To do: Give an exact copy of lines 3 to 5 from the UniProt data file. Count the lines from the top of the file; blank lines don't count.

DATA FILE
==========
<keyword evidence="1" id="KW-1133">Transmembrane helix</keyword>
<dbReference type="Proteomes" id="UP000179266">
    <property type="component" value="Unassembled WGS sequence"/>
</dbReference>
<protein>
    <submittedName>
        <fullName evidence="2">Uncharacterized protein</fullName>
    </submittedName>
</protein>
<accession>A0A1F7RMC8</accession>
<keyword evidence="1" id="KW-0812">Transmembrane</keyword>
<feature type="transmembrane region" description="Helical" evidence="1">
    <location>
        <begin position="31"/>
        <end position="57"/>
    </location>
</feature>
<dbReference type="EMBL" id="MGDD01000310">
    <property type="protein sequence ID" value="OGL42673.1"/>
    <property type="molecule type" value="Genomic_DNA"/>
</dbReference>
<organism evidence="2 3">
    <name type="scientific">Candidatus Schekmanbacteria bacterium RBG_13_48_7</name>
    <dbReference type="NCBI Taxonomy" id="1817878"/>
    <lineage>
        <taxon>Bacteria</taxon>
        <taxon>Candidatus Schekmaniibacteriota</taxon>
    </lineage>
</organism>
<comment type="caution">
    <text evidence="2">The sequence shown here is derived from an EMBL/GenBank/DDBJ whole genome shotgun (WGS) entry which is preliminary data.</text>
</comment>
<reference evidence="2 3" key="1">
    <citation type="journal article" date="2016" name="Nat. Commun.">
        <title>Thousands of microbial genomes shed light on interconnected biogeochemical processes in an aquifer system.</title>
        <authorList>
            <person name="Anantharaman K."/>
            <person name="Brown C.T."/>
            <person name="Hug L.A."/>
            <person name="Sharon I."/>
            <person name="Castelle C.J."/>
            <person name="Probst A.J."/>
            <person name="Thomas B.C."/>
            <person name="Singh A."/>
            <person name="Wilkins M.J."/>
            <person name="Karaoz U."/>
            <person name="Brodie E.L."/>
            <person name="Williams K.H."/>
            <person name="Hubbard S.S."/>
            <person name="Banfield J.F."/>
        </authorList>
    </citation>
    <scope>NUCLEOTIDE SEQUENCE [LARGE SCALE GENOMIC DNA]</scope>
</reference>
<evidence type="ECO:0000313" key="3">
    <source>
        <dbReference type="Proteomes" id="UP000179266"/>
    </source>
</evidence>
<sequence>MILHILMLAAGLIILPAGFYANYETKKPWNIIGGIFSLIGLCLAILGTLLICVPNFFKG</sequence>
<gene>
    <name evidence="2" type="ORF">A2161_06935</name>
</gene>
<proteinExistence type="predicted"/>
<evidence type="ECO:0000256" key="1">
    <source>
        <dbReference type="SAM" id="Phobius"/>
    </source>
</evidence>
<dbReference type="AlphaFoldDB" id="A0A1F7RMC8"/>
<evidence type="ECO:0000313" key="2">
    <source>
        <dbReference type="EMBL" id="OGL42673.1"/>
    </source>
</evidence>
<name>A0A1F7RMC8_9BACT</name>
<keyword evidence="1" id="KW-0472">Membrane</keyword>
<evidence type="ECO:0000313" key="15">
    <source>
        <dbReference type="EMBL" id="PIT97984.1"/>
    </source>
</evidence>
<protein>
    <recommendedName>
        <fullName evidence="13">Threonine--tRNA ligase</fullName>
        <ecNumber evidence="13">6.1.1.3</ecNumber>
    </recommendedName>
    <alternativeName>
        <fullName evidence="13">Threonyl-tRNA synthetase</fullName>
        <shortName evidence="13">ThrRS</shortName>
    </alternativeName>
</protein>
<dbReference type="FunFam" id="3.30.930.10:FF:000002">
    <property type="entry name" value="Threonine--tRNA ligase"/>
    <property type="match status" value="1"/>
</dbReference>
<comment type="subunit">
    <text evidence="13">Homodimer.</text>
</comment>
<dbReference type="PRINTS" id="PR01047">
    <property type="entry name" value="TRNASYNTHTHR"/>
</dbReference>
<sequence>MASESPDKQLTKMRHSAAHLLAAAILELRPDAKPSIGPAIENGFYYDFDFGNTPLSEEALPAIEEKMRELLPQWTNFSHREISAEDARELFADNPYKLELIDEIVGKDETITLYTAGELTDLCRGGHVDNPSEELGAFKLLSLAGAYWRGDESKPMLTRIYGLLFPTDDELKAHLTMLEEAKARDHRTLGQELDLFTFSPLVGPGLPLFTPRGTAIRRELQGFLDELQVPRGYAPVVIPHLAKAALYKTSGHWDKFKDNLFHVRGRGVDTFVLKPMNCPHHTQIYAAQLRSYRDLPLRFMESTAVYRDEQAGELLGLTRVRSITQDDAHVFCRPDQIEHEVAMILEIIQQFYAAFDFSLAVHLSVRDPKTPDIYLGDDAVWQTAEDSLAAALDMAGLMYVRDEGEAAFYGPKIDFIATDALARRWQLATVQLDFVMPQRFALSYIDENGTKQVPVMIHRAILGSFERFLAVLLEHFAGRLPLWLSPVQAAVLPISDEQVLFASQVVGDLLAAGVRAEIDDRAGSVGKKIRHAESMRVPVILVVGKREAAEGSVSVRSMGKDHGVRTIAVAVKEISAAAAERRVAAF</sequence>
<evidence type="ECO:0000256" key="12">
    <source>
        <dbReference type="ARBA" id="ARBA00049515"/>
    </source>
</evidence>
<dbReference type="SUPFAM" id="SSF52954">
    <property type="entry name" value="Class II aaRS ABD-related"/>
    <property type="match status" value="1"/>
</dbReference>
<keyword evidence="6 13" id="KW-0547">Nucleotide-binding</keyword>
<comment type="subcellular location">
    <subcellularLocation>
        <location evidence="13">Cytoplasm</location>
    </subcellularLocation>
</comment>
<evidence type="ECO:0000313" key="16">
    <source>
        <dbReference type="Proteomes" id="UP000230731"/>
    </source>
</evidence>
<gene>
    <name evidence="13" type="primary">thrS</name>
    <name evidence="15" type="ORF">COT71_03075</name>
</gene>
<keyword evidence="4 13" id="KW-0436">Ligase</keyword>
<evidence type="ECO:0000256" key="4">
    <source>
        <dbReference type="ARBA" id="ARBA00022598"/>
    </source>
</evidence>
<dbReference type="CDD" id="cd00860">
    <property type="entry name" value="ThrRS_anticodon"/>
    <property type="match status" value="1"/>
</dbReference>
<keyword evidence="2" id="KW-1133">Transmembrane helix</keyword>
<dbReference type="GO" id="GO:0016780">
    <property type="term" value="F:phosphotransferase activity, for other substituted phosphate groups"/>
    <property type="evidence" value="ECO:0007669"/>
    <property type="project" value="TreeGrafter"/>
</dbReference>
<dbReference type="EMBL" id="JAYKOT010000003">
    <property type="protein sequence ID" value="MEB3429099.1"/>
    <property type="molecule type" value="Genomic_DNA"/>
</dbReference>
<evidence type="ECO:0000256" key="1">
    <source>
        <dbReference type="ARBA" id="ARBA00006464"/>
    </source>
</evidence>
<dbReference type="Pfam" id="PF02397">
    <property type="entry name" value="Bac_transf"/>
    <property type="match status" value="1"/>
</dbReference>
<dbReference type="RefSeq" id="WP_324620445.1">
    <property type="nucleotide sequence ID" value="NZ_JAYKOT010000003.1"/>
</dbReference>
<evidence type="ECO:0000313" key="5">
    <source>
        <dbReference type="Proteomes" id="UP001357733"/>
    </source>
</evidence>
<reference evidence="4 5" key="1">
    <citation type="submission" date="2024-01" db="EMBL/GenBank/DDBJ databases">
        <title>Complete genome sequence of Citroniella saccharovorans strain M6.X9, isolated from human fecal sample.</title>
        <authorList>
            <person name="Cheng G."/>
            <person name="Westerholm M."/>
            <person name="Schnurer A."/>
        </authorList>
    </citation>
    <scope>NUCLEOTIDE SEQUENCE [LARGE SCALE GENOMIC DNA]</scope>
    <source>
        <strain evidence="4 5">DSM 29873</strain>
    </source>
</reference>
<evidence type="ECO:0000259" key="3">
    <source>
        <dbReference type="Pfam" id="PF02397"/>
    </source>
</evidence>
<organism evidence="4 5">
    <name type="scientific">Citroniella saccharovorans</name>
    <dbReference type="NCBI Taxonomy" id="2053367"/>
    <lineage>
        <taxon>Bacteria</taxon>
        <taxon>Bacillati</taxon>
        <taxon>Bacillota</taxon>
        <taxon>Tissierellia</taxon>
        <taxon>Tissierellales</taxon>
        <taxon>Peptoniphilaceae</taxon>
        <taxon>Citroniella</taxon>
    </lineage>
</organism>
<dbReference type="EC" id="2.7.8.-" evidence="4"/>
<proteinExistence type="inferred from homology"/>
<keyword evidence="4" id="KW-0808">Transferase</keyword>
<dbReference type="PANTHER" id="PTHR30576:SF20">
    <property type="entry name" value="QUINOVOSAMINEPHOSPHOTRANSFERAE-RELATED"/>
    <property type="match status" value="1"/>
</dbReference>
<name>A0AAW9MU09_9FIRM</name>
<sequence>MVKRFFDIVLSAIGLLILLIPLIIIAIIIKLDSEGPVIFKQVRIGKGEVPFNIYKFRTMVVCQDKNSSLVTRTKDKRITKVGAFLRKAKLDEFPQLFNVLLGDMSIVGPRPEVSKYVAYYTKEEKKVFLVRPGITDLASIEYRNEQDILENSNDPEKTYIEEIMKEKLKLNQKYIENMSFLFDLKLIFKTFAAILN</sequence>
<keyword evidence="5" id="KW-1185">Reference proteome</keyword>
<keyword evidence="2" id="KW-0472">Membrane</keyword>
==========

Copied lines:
    <property type="component" value="Unassembled WGS sequence"/>
</dbReference>
<protein>